Linked to the aforementioned point, there is a second fundamental issue: the complex relationship between the local and the national dimensions of ICZM plans and programs. As it is well known, one of the most important elements of ICZM is the recognition that a ‘onesize- fits-all’ solution does not exist. ICZM is a difficult balance between sustainability principles and the need for meeting local specificity and conditions. In this perspective, our study confirms that, despite the very relevant differences that exist among the institutional frameworks in the considered CASEs, ICZM efforts are very often designed and promoted by local authorities, with the contribution of NGOs and sometimes of the private economic sectors. However, for being effective local efforts and initiatives need to be contextualized within (and endorsed by) a national ICZM strategy. In few words, the national level of government and strategic thinking remain fundamental for the promotion of more integrated and coherent approaches to coastal management. In particular, the national commitment is essential for translating the strategic principles of ICZM into the statutory framework, for contributing to prioritize coastal issues, and for assessing properly the interaction (and tradeoffs) between environmental gains and economic values at stake at different scales. Again, the proposed EU directive on ICZM/MSP and the Madrid Protocol stress the importance of national commitment, in particular when considering the problem of vulnerability to climate change.

Thirdly, our study confirms that an important role in developing and sustaining ICZM initiatives and efforts continues to be played by international organizations’ funded research and/or cooperation programmes. This means that ICZM initiatives and efforts remain to a large extent project-time framed, while ICZM needs a mediumlong term perspective to promote sustainability and a more effective coastal governance. The most important problem in this respect is knowledge capitalization. A strategic goal for ICZM projects is to try to avoid that achievement and lessons learnt are being lost once the funding is over. In this perspective, there is an urgent need to design and sustain the activities of governance platforms, capable of spreading knowledge, expertise and field experiences. These should be managed by the organizations that have the development and adoption of ICZM as main institutional commitment.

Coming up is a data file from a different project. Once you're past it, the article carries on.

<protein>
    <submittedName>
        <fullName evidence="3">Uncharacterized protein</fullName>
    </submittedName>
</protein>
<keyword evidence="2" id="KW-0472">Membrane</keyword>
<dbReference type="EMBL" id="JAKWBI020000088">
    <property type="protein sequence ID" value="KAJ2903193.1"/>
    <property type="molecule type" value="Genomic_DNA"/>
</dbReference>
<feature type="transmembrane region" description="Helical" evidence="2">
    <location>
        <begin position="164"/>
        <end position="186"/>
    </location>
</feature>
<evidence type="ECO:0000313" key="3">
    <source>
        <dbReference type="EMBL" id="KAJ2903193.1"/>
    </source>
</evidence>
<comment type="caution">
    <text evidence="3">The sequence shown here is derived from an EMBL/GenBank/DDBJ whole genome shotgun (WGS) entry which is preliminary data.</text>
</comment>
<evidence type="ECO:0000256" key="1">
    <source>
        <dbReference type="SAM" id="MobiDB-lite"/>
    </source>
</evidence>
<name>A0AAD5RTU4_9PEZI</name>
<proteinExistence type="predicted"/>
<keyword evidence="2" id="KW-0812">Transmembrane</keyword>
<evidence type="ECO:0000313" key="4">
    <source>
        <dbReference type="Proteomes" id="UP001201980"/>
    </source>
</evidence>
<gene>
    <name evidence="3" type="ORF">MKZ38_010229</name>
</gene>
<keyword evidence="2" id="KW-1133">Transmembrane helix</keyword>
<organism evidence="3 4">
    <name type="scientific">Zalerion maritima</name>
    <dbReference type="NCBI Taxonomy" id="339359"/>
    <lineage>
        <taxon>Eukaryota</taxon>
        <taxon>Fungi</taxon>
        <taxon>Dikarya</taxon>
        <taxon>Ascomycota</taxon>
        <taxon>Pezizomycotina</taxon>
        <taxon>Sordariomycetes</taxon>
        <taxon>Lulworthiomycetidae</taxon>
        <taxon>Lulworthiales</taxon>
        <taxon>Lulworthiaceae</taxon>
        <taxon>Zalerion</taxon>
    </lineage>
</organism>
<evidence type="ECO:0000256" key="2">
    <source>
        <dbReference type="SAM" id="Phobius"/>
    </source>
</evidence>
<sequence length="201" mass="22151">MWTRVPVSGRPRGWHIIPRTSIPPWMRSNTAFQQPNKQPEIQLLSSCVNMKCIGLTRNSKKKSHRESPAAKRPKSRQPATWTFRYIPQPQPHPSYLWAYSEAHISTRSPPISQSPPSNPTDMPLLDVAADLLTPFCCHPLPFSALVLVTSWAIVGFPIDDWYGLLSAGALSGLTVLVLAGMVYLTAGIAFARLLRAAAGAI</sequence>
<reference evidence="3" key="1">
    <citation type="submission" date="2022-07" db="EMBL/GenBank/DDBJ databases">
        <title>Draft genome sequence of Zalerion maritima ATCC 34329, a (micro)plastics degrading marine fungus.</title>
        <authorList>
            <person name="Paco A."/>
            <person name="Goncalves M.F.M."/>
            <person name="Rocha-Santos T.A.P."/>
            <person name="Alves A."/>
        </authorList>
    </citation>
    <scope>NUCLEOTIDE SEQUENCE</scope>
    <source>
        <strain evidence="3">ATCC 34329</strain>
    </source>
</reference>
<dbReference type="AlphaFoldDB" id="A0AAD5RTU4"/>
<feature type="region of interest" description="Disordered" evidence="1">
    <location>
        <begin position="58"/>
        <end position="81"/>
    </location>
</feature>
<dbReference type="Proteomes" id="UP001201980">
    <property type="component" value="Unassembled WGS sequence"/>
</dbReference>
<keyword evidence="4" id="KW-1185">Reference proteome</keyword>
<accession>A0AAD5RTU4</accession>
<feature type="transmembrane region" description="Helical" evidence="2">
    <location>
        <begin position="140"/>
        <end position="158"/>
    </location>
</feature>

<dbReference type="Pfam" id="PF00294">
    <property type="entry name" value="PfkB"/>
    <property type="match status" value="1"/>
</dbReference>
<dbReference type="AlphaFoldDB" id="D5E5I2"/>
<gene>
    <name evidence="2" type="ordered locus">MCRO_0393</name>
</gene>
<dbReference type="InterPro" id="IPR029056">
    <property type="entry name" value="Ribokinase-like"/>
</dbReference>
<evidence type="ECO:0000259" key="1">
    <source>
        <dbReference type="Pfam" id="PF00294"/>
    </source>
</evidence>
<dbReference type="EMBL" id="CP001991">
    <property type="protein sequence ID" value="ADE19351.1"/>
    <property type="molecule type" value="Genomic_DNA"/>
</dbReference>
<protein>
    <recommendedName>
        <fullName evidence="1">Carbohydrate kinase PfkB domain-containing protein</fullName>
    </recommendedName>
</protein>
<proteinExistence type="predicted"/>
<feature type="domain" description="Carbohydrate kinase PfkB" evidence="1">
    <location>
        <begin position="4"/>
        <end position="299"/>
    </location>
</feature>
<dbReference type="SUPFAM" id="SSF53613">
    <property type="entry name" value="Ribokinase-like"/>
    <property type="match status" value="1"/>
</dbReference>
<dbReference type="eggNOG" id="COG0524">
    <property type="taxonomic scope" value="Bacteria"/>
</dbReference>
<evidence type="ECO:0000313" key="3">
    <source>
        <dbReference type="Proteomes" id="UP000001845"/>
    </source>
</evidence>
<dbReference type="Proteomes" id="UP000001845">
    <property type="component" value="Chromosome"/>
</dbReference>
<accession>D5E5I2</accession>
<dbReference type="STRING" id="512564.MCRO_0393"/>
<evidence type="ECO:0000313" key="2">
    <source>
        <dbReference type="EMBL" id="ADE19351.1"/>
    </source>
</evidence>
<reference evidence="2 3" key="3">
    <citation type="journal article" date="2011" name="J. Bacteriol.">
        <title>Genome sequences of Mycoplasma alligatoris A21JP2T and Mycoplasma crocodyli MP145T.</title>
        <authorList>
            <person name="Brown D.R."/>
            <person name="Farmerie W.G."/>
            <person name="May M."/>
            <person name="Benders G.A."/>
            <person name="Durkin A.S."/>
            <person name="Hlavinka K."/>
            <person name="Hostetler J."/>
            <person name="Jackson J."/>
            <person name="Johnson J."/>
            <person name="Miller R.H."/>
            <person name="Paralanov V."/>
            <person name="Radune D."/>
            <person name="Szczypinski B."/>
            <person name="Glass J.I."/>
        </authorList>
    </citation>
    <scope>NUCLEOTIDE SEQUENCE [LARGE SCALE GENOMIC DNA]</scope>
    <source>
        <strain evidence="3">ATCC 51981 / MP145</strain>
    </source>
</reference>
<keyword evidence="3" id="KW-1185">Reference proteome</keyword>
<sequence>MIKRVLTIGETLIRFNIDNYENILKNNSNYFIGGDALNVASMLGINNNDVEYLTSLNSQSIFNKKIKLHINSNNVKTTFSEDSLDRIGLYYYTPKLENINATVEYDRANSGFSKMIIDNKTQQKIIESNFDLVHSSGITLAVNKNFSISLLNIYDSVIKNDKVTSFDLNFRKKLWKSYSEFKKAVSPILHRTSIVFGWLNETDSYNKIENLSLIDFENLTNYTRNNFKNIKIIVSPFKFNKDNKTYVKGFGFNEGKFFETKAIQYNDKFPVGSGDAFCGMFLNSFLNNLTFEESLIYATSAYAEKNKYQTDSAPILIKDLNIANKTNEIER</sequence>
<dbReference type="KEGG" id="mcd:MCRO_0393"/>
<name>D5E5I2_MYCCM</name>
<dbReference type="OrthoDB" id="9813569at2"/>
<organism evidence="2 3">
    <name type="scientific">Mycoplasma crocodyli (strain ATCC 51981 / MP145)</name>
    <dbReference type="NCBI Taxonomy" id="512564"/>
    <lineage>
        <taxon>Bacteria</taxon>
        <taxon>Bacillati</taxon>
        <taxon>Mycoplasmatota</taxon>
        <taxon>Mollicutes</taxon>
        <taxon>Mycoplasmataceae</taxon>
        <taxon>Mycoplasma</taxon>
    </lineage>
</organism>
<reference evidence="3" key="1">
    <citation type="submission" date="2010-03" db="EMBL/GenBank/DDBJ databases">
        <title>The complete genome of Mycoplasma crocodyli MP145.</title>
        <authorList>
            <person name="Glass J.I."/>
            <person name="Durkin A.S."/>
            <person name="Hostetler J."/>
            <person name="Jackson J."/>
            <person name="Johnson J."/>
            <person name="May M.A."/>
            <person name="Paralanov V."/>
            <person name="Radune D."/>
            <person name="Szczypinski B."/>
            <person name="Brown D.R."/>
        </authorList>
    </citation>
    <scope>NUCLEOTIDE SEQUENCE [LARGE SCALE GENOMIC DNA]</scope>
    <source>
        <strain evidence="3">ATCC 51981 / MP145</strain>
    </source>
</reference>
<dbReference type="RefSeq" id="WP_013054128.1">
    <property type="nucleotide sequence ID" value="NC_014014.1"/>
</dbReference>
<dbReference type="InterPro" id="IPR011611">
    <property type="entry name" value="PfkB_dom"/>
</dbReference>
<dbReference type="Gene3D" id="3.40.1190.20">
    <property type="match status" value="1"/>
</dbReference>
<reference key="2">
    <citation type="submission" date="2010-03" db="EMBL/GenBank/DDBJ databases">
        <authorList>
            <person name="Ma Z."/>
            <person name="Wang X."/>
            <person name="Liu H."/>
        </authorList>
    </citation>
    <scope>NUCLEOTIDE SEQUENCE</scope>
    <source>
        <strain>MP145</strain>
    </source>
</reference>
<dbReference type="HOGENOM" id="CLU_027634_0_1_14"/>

Acknowledgement

This research was funded by the FP7 Large scale integrating project PEGASO (People for Ecosystem-based Governance in Assessing Sustainable development of Ocean and coast). Grant agreement n. 244170. We would like to thank the anonymous referees who helped us to improve the manuscript.

References

  1. Sorensen J (1993) The International Proliferation of ICZM Efforts. Ocean Coastal Management21: 45-80.
  2. Sorensen J (1997) National and International Efforts at ICZM: Definitions, Achievements and Lessons. Coastal Management 25: 3-41.
  3. Clayton K, O’Riordan T (1996) Coastal Processes and Management. In: O’Riordan T (Ed.), Environmental Science for Environmental Management. London, Longman: 151-164.
  4. Olsen S, Tobey J, Kerr M (1997) A Common Framework for Learning from ICM Experience. Ocean Coastal Management 37: 155-174.
  5. European Parliament, Council (2002) Recommendation of the European Parliament and of the Council concerning the implementation of Integrated Coastal Zone Management in Europe. Com/2002/413.
  6. Haynes R, Potschin M (2011) Integrated Coastal Zone Management and the Ecosystem Approach. PEGASO Deliverable D2.1,CEM Working Papers 7: 11.